If you’re one of the many people that suffers from keratoconus, chances are that you’ve heard something about a new treatment called corneal cross-linking. This procedure might sound complicated, but it is actually a quite safe, painless and effective method of stopping the progression of keratoconus. To explain the advanced technology involved, we’ve put together this helpful guide to treating keratoconus with corneal cross-linking. Read on to learn more about how this state-of-the-art treatment can protect your eyes and improve your vision!
What Happens During Corneal Cross-Linking?
Keratoconus is a relatively rare ocular condition that that causes the cornea to thin and warp, bulging outward. This makes it impossible for the eye to properly focus light into the pupil, resulting in blurry vision, headaches, and light sensitivity. Most recent research has shown that keratoconus is likely caused by hereditary factors and aggravated by secondary medical conditions, such as allergies or irritation. Some eyes lack the structural fibrils that stabilize the outer part of the eye, which causes the cornea to bulge.
Corneal cross-linking can help to strengthen the cornea with the goal of slowing or eliminating this degeneration, preventing further damage to the eye, and preserving clear vision. There are two basic types of corneal cross-linking:
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- Epithelium-Off: During these procedures, the fragile outer layer of the cornea (known as the epithelium) is carefully removed, allowing liquid riboflavin to effortlessly penetrate the corneal tissue.
- Epithelium-On: In this process (also called transepithelial corneal cross-linking) the epithelium is retained, which means that it takes longer for the riboflavin to penetrate the cornea.
No matter the specific process, corneal cross-linking aims to more strongly link the weak fibers that bind together the collagen fibers of the cornea. It can also be combined with traditional procedures, such as speciality contact lenses, to help you see better and more comfortably.
What Should I Expect When Treating Keratoconus With Corneal Cross-Linking?
Before you schedule an appointment for treating keratoconus with corneal cross-linking, your Optometrist will need to conduct a routine eye exam to assess your general health, measure the thickness of your corneas, and determine your eligibility for this cutting-edge treatment. A short assessment known as corneal topography will examine the condition of the surface of your eyes.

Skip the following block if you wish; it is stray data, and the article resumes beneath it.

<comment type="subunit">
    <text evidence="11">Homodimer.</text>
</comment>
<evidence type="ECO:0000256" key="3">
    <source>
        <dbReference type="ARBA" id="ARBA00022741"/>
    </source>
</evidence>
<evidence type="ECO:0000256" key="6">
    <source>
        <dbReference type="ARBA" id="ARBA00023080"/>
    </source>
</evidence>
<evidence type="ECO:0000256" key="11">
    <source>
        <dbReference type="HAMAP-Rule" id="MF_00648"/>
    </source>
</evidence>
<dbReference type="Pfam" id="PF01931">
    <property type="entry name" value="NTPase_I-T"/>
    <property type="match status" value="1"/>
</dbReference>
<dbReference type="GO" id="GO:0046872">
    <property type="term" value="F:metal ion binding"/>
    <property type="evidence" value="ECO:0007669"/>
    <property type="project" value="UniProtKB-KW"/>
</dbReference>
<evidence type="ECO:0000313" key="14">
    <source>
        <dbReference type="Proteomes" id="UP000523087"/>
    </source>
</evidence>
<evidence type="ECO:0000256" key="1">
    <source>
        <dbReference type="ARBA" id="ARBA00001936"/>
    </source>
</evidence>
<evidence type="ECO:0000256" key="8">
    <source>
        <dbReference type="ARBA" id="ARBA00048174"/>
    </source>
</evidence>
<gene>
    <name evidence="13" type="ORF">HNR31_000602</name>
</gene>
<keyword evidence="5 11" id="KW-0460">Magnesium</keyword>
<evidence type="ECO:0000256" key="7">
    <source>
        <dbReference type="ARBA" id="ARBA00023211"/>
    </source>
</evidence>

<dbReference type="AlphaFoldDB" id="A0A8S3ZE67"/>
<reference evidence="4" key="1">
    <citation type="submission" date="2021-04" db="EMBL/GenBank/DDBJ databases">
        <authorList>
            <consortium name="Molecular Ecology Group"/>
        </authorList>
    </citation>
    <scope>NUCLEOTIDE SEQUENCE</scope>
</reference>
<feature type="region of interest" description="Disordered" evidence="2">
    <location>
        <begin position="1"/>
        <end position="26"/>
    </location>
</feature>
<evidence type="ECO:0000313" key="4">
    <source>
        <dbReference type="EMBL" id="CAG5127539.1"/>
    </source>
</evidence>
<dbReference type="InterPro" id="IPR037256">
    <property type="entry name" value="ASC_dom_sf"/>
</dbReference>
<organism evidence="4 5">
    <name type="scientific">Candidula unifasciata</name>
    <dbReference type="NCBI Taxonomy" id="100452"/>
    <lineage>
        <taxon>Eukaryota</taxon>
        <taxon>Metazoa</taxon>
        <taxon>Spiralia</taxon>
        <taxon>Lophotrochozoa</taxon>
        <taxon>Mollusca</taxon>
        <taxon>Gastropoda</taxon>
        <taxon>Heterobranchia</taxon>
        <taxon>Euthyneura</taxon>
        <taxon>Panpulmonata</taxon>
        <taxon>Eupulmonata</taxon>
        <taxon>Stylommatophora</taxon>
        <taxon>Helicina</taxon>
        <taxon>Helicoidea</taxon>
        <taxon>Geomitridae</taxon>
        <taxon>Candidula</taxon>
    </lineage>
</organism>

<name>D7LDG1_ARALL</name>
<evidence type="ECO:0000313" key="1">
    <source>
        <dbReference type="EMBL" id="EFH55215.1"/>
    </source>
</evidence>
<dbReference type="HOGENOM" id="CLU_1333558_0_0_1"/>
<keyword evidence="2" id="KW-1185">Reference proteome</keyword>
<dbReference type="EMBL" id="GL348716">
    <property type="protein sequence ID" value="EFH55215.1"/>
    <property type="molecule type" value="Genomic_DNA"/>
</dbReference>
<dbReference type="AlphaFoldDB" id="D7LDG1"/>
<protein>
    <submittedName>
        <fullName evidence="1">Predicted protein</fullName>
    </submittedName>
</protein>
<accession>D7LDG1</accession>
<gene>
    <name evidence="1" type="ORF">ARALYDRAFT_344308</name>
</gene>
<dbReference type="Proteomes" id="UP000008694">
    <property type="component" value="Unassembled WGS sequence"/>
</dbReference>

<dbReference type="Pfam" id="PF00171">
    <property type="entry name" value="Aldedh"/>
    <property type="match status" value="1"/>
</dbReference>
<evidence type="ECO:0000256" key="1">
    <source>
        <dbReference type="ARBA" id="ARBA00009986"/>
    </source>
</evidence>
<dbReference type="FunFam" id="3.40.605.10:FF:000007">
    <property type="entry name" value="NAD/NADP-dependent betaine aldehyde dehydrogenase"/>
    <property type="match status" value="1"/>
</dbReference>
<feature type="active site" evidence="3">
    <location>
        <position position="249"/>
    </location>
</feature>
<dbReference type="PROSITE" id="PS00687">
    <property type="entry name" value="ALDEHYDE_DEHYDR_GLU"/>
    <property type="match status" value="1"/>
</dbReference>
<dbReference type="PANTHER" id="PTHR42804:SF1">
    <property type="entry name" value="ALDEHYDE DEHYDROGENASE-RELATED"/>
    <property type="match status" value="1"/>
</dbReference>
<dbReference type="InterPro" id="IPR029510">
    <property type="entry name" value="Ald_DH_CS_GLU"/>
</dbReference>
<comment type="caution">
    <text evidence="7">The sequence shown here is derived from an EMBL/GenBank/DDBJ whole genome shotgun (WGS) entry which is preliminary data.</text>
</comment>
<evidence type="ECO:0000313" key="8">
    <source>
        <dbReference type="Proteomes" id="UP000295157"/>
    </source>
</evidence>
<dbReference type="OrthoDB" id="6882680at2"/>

Most corneal cross-linking procedures take between one and two hours to complete, although the time varies depending on whether you are receiving the epithelium-off or epithelium-on version of the treatment. During this minimally invasive procedure, your eye doctor will apply liquid riboflavin drops to the surface of the eye. This is immediately followed by a carefully monitored ultraviolet light treatment, which helps to reduce corneal inflammation and thinning.
After the procedure, your Optometrist will prescribe a topical antibiotic and anti-inflammatory drops to speed your recovery. They may also ask you to wear a bandage contact lens to protect your eyes. Although you may experience some irritation and itchiness in the next few weeks, your eye should fully heal within one week.
Contact Our Team
Now that you have read our guide to treating keratoconus with corneal cross-linking, it’s time to schedule your eye exam. Dr. Leonard has earned a reputation as one of the San Fernando Valley’s most experienced and knowledgeable keratoconus doctors. Our staff can perform a thorough eye exam and evaluate your eligibility for treating keratoconus with corneal cross-linking. If you want to take advantage of this exciting new treatment, please call us today at 818-891-6711!